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Hydropolitics along the Jordan River
• Scarce Water and its Impact on the Arab-Israeli Conflict •


Table of contents (283 p.)


Aaron T. Wolf

United Nations University Press
TOKYO NEW YORK PARIS

Aaron T. Wolf, 1995

Maps 21 and 30, by Howard Sachar. Reprinted by permission of Alfred A. Knopf Inc.

The views expressed in this publication are those of the author and do not necessarily reflect the views of the United Nations University.

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Contents


Acknowledgements
1. Introduction
2. Hydrography and history

Hydrography
History - Water conflict and cooperation

The emergence of agriculture and nationalism
Pre-1923: The shaping of modern nations
1923-1948: Nationalism, immigration, and "economic absorptive capacity"
1948-1964: Unilateral development and the Johnston negotiations
1964-1982: "Water Wars" and territorial adjustments
Israel, the West Bank, and Gaza
1982-Present: Hydrologic limits and peacemaking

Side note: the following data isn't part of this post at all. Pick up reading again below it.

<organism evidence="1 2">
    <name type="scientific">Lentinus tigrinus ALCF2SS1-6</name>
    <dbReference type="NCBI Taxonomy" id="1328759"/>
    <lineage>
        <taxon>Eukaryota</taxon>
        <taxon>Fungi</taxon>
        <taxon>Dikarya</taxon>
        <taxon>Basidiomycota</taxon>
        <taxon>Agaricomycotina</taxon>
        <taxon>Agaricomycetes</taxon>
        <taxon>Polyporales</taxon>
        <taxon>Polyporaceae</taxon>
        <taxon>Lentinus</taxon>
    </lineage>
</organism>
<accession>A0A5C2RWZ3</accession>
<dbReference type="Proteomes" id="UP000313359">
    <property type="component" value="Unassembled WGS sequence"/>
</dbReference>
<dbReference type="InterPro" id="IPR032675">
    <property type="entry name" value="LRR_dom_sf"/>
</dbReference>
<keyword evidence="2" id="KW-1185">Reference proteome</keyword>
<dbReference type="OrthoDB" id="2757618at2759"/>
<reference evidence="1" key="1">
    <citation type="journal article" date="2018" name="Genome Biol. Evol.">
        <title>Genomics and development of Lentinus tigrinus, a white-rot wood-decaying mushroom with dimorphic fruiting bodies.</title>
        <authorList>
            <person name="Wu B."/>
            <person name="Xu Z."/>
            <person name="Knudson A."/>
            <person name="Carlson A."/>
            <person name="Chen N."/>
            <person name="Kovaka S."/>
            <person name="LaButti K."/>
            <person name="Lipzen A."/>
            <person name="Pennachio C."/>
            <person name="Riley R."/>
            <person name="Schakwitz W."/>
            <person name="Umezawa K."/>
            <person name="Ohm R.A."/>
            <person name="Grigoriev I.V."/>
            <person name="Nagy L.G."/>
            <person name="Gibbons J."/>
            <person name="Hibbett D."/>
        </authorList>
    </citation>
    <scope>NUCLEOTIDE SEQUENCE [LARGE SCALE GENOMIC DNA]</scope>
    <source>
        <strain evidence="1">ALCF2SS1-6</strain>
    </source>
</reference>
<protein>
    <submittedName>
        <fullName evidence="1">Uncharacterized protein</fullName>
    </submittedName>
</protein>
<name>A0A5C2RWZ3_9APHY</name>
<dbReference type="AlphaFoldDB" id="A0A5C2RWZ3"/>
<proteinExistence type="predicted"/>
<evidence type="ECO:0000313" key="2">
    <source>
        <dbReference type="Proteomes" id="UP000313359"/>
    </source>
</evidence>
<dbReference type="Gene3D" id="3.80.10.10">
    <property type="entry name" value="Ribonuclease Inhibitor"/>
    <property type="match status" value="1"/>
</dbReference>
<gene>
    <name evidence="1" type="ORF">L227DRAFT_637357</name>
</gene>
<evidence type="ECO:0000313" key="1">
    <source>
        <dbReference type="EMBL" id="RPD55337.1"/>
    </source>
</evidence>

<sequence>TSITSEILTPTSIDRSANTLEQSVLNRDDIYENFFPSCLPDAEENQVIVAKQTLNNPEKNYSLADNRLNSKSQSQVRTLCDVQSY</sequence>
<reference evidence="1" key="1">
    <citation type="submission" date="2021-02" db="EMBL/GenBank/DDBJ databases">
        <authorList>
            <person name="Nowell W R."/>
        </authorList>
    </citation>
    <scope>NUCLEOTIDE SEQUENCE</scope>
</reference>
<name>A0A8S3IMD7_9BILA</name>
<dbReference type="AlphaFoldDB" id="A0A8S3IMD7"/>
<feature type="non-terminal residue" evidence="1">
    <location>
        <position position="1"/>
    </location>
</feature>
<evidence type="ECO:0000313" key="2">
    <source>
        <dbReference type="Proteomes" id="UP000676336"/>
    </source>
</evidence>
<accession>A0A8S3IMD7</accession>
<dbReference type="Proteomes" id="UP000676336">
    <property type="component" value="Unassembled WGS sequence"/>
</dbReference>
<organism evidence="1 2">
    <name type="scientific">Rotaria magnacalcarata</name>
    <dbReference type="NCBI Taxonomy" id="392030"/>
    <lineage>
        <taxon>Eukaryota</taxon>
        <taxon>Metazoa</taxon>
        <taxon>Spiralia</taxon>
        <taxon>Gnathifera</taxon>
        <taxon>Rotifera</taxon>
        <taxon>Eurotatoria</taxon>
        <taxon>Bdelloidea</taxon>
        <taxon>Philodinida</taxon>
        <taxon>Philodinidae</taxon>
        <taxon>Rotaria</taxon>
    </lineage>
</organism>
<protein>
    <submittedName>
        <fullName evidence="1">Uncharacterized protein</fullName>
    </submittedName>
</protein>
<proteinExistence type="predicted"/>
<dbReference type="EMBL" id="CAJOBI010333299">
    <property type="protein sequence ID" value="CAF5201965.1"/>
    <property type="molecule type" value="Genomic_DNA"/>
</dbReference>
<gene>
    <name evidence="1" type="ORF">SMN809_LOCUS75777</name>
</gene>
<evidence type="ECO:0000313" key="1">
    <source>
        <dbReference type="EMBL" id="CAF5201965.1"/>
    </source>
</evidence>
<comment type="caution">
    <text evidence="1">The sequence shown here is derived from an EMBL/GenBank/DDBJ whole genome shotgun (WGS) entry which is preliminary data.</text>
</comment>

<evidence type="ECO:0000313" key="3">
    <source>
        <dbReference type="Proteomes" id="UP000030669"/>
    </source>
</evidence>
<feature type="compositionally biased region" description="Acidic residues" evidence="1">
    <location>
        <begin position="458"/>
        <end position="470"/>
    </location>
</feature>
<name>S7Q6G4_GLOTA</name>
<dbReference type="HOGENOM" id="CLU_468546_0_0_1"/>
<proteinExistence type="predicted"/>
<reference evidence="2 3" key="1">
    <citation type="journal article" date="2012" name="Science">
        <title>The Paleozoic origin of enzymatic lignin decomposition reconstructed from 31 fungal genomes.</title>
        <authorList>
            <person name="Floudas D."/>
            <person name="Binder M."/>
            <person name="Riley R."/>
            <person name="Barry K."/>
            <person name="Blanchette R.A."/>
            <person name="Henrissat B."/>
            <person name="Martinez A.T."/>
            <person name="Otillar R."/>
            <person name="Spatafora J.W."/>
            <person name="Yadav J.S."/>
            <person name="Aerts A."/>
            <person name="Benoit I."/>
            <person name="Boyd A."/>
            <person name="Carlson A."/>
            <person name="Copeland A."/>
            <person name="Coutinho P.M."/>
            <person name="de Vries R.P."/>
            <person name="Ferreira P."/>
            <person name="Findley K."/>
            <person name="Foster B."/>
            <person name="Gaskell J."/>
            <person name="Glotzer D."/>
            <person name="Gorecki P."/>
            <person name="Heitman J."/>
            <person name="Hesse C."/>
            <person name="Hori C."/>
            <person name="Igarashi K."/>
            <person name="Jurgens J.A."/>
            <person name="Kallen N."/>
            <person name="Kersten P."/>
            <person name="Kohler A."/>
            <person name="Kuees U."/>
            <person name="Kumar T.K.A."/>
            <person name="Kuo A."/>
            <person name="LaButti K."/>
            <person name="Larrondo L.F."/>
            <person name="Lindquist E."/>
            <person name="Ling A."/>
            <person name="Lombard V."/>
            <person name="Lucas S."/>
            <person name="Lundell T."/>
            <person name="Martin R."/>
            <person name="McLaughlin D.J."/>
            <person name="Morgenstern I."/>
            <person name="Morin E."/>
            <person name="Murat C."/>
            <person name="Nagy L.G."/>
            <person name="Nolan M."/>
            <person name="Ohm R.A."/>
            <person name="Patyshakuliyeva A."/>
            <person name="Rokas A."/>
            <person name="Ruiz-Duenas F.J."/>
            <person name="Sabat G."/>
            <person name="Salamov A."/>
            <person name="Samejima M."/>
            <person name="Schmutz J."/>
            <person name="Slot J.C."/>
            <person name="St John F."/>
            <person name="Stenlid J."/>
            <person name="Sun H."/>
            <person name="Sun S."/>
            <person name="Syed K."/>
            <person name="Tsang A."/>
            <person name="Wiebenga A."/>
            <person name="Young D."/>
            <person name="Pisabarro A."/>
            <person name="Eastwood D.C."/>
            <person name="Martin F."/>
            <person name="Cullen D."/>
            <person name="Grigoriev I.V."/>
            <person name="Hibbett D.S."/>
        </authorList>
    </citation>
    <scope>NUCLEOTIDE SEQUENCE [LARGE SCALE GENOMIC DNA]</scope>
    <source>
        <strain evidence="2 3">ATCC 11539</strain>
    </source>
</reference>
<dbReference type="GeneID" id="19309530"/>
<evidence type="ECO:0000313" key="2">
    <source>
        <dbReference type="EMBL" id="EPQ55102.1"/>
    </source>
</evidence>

Hydroconspiracy theories: The "hydraulic imperative," and "hydronationalism"
Conclusions: Historic summary and lessons for the future

3. Towards an interdisciplinary approach to water basin analysis and the resolution of international water disputes

3.1. Introduction
3.2. The nature of water conflicts
3.3. Paradigms for analysis of international water conflicts

3.3.1 Physical sciences and technology
3.3.2 Law
3.3.3 Political science
3.3.4 Economics
3.3.5 Game theory
3.3.6 Alternative dispute resolution (ADR)

3.4. An interdisciplinary approach to water basin analysis and conflict resolution

3.4.1 Summary of disciplinary survey
3.4.2 Towards an interdisciplinary approach
3.4.3 Water and its evaluation

4. Interdisciplinary analysis and the Jordan River watershed

4.1. Introduction
4.2. Preliminary watershed analysis

4.2.1 Survey of hydropolitical positions
4.2.2 Goal statement and planning horizon
4.2.3 Future water supply and demand, "water stress" index

4.3. Evaluation framework

4.3.1 Options and viability
4.3.2 Recommendations

4.4. Cooperation-inducing implementation: Three examples

4.4.1 Towards an agreement for sharing existing resources
4.4.2 Negotiations over the mountain aquifer
4.4.3 A Med-Dead or Red-Dead Canal as a cooperation-inducing desalination project

4.5. Conclusions: Water basin analysis and the Jordan River watershed

5. Summary and conclusions
Afterword: Parting the waters
Appendices

Appendix I: Maps
Appendix II: Zionist boundaries, 1919
Appendix III: Hydronationalism
Appendix IV: PRINCE political accounting system
Appendix V: JRDNRVR. BAS projection model
Appendix VI: Med-Dead/Red-Dead desalination project

Sources

Interviews
Bibliography


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